El Rancho in South Texas: Continuity and Change From 1750 Page: 70
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and using artificial insemination with the sperm from
The Modem Ranch Diversifies
After the early 1900s, other sources of income in
addition to oil and gas revenues became important.
Today, the sale of hunting leases provides some ranches
with as much or more income as does selling cattle.
In addition, many ranches have increased the acreage
planted in cash crops. In 1991, for example, the King
Ranch harvested some 40,0oo acres of cotton and built
a state-of-the-art cotton gin (Bruce Cheeseman inter-
A 1984 survey by the Texas Agricultural Exten-
sion Service reported that among South Texas beef
producers, only thirty-eight percent of the total in-
come came from farming and ranching (Ladewig et
al 1984). A more recent survey indicates that among
ranches which cultivate only small acreage, the sources
of income include the following: livestock, sixty-five
percent; wildlife, ten percent; hay and seed produc-
tion, two percent; and farm row-crops and grain, ten
percent. Non-ranch income sources include oil, gas,
and minerals, thirty-two percent; investments, nine-
teen percent; business profits (other than ranching),
ten percent; and salaries (including those of the ranch-
ers' spouses), twenty-six percent (Carson, Paschal, and
Below is a chart of the percentages of ranch income
produced by the sale of cattle, horses, and other live-
stock for the King Ranch and the Alta Vista Ranch in
I885, 1957, and 1991.
King Ranch Alta Vista Ranch
I885 Ioo% Ioo%
1957 67% 85%
1991 27% "5%
It is evident that the King Ranch has moved into agri-
business during the last sixty years, while the Alta Vista
Ranch has remained a more traditional cattle ranch.
Another difference between the two ranches is that
while the King Ranch has enjoyed a very productive
oil and gas business over the years, the Alta Vista is
located in an area with no oil or gas (Lea 1957 and
W. W. Jones and Bruce Cheeseman interviews).
Hunting has long been both a sport enjoyed by
ranchers and ranch' hands and a cheap source of meat.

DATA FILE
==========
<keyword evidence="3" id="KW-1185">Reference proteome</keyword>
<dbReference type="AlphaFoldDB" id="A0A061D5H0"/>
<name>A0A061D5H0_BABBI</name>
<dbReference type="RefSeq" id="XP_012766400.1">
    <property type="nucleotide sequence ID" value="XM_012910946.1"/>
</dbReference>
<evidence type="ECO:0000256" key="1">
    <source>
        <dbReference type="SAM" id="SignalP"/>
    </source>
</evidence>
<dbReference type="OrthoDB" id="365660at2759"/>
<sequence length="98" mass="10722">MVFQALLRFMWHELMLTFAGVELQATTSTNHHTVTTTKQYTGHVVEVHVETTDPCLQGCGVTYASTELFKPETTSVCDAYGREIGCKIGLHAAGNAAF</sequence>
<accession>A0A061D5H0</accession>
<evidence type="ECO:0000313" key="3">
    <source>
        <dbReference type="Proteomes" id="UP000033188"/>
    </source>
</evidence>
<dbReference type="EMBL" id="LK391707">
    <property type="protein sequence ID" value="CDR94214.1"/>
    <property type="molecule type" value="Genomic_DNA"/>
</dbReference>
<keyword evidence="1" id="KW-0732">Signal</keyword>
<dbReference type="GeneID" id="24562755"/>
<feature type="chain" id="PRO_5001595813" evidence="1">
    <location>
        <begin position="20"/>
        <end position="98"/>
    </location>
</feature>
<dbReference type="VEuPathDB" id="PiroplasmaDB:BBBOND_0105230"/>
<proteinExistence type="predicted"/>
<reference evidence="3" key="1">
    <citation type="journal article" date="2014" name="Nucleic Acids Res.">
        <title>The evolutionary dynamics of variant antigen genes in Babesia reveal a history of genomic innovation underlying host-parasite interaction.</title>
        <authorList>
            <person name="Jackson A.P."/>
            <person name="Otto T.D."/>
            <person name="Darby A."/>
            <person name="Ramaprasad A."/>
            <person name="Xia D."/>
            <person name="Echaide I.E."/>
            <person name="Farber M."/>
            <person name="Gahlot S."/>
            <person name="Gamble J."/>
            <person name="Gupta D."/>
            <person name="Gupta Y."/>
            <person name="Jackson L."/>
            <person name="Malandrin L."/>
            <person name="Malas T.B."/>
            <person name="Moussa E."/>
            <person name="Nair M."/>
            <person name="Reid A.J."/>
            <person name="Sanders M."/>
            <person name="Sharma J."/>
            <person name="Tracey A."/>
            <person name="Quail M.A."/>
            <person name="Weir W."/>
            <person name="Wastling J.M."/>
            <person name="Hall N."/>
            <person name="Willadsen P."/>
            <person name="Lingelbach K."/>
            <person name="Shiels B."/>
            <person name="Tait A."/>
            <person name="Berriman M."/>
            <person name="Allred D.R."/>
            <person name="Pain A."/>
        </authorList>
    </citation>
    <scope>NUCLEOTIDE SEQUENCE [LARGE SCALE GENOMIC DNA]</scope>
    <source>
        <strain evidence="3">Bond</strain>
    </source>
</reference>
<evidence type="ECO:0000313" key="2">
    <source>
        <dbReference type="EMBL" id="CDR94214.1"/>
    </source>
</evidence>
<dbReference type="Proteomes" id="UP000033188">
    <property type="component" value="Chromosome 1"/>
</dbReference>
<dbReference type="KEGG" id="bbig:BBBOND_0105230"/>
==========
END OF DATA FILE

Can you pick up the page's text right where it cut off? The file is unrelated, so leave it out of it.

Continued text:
But the amount of ranch land leased to outside hunters
has increased dramatically, accounting for a significant
income for many ranchers. A recent survey indicates
that about sixty percent of ranchers in South Texas
offer various types of hunting leases, at an average in-
come of about $3 per acre. They report several types
of game: deer, quail, dove, feral hog, javalina, turkey,
and waterfowl (Carson, Pashcal, and Hanselka 1992).
There are some ranches which stock more exotic game
animals, such as Axis deer, Nilgai, and black buck ante-
The Mariposa Ranch in Jim Hogg County is almost
totally reliant on hunters for its income, using cattle
principally to keep the grass and brush under control
so that hunting will be good. They have about 300
bird hunters and ioo deer hunters each year. The ranch
sports three hunting lodges and a number of well-
equipped hunting vehicles. From October through
February, the ranch managers hire a group from Okla-
homa who bring a number of trained bird-hunting
dogs to the ranch (Robert King interview).
Fencing and Land Control
A century after the end of the open range in South
Texas, ranchers continue to crossfence their land into
smaller pastures, using new products like steel fence
posts, heavy net wire, and steel pipe. This benefits
ranch owners in the reduction of labor costs due to
smaller numbers of cowboys needed, greater control
over cattle breeding, and better management of grazing
to maximize the number of cattle the land is able to
Barbed wire continues to be used throughout the
region, although other typcs of fencing are becoming
more and more popular. Heavy net wire fencing with
two strands of barbed wire at the top is very popu-
lar, in part because these fences prevent animals from
70 El Rancho in South Texas
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Graham, Joe S. El Rancho in South Texas: Continuity and Change From 1750, book, 1994; Denton, Texas. (texashistory.unt.edu/ark:/67531/metadc28328/m1/82/?q=el%20rancho: accessed May 26, 2017), University of North Texas Libraries, The Portal to Texas History, texashistory.unt.edu; crediting UNT Press.